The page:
Attention UW Law Students! UW Pro Bono Honors Society deadline is right around the corner: Monday, May 9!
It is that time again: at the Center for Public Service Law we know that many of you have put in significant volunteer hours in your community and for causes you believe in. 2016 marks the fifth year that the Pro Bono Honors Society recognizes the public service efforts by all members of our UW Law community. Few law schools recognize the pro bono work of their faculty and staff together with students and we are proud to be leaders in this effort.
We know many of you are not in it for the “award”, and appropriately so. However, what the UW Law Pro Bono Honors Society gives us the opportunity to tell the story of UW Law and what our commitment to public service really looks like. We are also able to pull together resources to help future generations of students connect to the volunteer opportunities that resonate for them. So please take the time to do this! Your efforts are greatly appreciated.
Please share this important message with your volunteers and peers!
Pro Bono Honors Society Deadline is Almost Here- Monday, May 9!
Between May 2015 and April 2016, did you:
- Volunteer for IFAP, IMAP, SYLAW, CHRJ App Help, or ELS research project?
- Volunteer for an emerging student-led pro bono project such as Trans Health, Ed Law or Jail Rights Project?
- Do law-related pro bono work for a community-based legal or public interest organization?
- Volunteer as a case manager or leader for a student-led pro bono project?
- Intern last summer for a public interest organization and didn’t get a summer grant, stipend or externship credit?
- Volunteer for a community-based legal services organization working with underserved communities?
If you can answer YES to any of these questions you are likely eligible to participate in the UW Law Pro Bono Honors Society!
Submit your online form so that you can be recognized with fellow students, faculty and staff with a Pro Bono Service Award at graduation!
- For complete information please click here.
- First time participants should click here.
- Returning participants should click here.
- Questions? Please email Aline Carton-Listfjeld at firstname.lastname@example.org.
University of Pennsylvania Law Review taking submissions for Public Interest Essay Competition.
The University of Pennsylvania Law Review is pleased to announce its second annual Public Interest Essay Competition. The Competition is a national writing competition for students’ and recent graduates’ articles on the topic of social justice and the public interest. The winner will be awarded a $5,000 grant to implement the public interest proposal advocated in the article.
For more information and complete rules, visit https://www.pennlawreview.com/PublicInterestEssayCompetition/
Period for submissions:
Submissions will be accepted from March 29, 2016 through June 20, 2016 at 5 PM.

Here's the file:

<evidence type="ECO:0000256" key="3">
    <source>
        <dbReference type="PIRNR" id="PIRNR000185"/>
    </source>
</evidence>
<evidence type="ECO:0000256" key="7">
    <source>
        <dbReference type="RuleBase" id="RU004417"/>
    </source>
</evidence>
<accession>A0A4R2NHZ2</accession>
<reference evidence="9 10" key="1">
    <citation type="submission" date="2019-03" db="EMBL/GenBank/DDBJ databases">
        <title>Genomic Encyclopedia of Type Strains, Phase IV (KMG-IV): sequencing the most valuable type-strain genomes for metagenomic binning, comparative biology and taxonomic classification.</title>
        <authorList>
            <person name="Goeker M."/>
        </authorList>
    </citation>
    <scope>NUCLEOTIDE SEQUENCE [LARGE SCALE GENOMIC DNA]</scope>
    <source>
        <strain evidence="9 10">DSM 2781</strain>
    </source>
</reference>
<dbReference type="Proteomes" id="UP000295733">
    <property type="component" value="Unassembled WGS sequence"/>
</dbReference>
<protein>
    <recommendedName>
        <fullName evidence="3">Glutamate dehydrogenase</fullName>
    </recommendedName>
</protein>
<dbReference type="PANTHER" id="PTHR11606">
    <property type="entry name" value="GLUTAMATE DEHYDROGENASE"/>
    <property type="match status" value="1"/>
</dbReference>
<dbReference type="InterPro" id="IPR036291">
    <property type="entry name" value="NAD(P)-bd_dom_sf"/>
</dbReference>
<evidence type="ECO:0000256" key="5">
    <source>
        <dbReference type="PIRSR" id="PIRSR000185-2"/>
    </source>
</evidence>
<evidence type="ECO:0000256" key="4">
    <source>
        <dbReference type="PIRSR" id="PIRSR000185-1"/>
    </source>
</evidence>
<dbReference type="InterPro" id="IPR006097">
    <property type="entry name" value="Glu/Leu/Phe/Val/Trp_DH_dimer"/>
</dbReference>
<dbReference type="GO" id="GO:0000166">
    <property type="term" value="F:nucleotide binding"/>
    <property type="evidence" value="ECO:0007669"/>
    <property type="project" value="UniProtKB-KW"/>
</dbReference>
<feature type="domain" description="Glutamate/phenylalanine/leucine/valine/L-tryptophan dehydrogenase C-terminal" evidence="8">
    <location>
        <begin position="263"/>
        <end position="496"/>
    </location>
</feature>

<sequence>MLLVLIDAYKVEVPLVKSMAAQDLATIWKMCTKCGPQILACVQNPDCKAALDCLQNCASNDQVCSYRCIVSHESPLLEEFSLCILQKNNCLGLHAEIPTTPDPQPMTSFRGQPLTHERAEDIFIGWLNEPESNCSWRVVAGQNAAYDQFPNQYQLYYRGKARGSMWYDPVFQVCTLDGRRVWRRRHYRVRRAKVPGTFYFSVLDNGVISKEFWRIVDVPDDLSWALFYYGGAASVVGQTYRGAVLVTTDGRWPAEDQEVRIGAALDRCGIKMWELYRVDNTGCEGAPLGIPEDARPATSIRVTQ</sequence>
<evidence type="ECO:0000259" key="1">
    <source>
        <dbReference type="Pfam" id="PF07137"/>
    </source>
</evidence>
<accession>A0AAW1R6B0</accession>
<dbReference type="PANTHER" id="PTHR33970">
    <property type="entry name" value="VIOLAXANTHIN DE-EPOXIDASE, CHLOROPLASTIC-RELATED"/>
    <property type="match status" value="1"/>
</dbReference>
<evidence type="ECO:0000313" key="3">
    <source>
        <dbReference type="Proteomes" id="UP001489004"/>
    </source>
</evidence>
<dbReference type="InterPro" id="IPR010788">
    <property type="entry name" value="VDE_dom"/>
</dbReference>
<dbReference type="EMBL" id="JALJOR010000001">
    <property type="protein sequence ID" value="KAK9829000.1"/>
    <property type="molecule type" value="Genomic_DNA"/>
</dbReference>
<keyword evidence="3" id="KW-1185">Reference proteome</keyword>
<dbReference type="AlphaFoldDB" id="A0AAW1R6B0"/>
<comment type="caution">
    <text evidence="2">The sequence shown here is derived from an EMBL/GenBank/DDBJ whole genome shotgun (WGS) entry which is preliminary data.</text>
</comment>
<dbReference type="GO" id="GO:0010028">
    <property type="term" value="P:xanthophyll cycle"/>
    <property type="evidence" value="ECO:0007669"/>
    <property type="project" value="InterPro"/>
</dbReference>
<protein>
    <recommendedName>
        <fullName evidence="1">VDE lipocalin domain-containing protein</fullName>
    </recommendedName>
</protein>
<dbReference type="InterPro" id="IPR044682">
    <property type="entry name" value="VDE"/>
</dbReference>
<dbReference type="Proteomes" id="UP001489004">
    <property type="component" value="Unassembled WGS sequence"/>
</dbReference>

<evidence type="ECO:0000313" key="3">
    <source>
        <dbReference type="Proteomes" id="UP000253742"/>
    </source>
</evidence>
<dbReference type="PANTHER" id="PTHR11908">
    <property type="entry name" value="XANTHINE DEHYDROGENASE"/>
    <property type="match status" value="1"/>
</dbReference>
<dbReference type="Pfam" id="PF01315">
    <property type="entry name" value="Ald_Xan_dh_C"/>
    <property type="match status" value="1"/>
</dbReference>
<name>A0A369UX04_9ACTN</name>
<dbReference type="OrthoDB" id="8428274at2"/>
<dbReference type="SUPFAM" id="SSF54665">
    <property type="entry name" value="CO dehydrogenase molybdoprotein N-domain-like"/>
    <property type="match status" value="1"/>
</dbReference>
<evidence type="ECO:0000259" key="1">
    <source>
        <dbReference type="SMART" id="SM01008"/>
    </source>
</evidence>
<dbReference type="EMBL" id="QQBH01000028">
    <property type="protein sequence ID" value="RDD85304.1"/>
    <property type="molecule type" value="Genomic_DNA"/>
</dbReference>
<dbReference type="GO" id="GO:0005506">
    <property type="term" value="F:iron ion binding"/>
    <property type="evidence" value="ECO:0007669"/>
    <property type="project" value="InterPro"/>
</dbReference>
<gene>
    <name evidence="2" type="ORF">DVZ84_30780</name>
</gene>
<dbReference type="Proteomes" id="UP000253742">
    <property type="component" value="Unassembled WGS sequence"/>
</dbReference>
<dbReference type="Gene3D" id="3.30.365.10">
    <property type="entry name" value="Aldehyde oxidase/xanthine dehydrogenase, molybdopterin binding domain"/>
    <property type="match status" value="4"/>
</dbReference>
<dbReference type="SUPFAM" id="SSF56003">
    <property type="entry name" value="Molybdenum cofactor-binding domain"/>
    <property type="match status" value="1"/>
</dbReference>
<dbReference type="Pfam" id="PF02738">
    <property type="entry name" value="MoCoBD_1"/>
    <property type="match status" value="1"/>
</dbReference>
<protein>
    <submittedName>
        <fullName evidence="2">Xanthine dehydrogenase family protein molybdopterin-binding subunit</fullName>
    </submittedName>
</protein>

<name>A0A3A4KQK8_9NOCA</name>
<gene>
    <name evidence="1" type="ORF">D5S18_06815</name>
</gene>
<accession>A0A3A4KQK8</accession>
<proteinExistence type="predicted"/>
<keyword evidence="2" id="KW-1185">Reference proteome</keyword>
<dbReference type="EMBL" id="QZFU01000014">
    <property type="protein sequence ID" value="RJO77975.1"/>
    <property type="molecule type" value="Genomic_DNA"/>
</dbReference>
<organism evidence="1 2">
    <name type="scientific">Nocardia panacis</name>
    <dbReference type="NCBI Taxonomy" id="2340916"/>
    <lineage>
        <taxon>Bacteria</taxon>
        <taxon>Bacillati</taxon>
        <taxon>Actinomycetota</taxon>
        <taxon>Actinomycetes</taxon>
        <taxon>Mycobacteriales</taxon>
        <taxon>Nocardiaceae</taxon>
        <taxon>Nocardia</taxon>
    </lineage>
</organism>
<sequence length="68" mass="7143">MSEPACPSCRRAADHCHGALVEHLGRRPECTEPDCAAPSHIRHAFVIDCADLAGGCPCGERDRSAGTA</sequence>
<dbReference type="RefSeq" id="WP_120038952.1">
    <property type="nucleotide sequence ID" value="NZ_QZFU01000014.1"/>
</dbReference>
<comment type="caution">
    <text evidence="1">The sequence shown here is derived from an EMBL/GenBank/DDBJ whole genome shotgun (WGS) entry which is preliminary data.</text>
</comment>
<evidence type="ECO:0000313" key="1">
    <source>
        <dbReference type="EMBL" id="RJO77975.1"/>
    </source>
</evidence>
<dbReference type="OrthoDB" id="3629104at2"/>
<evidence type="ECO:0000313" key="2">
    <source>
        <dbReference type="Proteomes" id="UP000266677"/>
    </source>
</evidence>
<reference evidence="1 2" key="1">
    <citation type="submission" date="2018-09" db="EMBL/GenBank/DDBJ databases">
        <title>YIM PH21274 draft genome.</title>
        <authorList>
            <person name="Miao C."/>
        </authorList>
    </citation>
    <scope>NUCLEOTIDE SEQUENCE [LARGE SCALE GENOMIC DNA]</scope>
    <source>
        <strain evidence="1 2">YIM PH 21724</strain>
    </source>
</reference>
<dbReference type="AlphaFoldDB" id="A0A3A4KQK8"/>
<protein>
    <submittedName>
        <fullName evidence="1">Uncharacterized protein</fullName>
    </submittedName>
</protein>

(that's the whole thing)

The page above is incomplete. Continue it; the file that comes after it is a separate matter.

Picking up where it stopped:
Eligibility: The competition is open to current students (classes of 2016, 2017, or 2018) and recent graduates (classes of 2010, 2011, 2012, 2013, 2014, or 2015) of ABA accredited American law schools.
Format: The essay must be an unpublished, original essay 6,000 words or less, including footnotes. It must be accompanied by a grant proposal of 800 words or less.
For complete contest rules and timeline, please visit https://www.pennlawreview.com/PublicInterestEssayCompetition/
Video as Evidence Field Guide is here!
After in-depth research, field work, cross-sector collaboration, and (a whole lot of) writing, I’m excited to share with you the first Video as Evidence Field Guide.
At the core of WITNESS is our steadfast conviction that video is a uniquely powerful tool for human rights change. But citizen video doesn’t often reach a standard for it to be considered legal evidence; and simultaneously, legal systems around the world have been largely under-equipped to handle the influx of citizen footage made possible by today’s mobile technologies.
The goal of the Video as Evidence Field Guide to is bridge existing gaps so that citizens, activists, and lawyers can — together — use video more effectively for justice.
Leadership Academy Offers Innovative Curriculum to Equity and Justice Stakeholders
By Joy Williams, Interim Co-Association Director, Advancement Department, Washington State Bar Association and Katharine Nyden, Pro Bono Coordinator, Blue Mountain Action Council
In early 2015 the Washington Equal Justice Community Leadership Academy (the Academy) welcomed its third cohort of legal aid providers and community partners from across the state to participate in a year-long training program. An initiative of the Access to Justice Board, the Academy offers an intentional and durable infrastructure that helps develop and sustain a broad, diverse, and deep network of leaders committed to equity and justices. Fellows are drawn from the Alliance for Equal Justice and community-based social justice organizations. The core curriculum is built on the Sargent Shriver National Poverty Law Center’s “Seven Leadership Competencies” model. Taught by Shriver Center consultants and alumni from previous cohorts, Fellows learn to apply these competencies at four levels of leadership: self, organization, the Alliance, and the equity and justice movement.
For more information about the Academy and/or to be notified of the request for applications for Cohort IV (slated to begin in early 2017), please contact Jennifer Werdell at 206-914-9406 or email@example.com.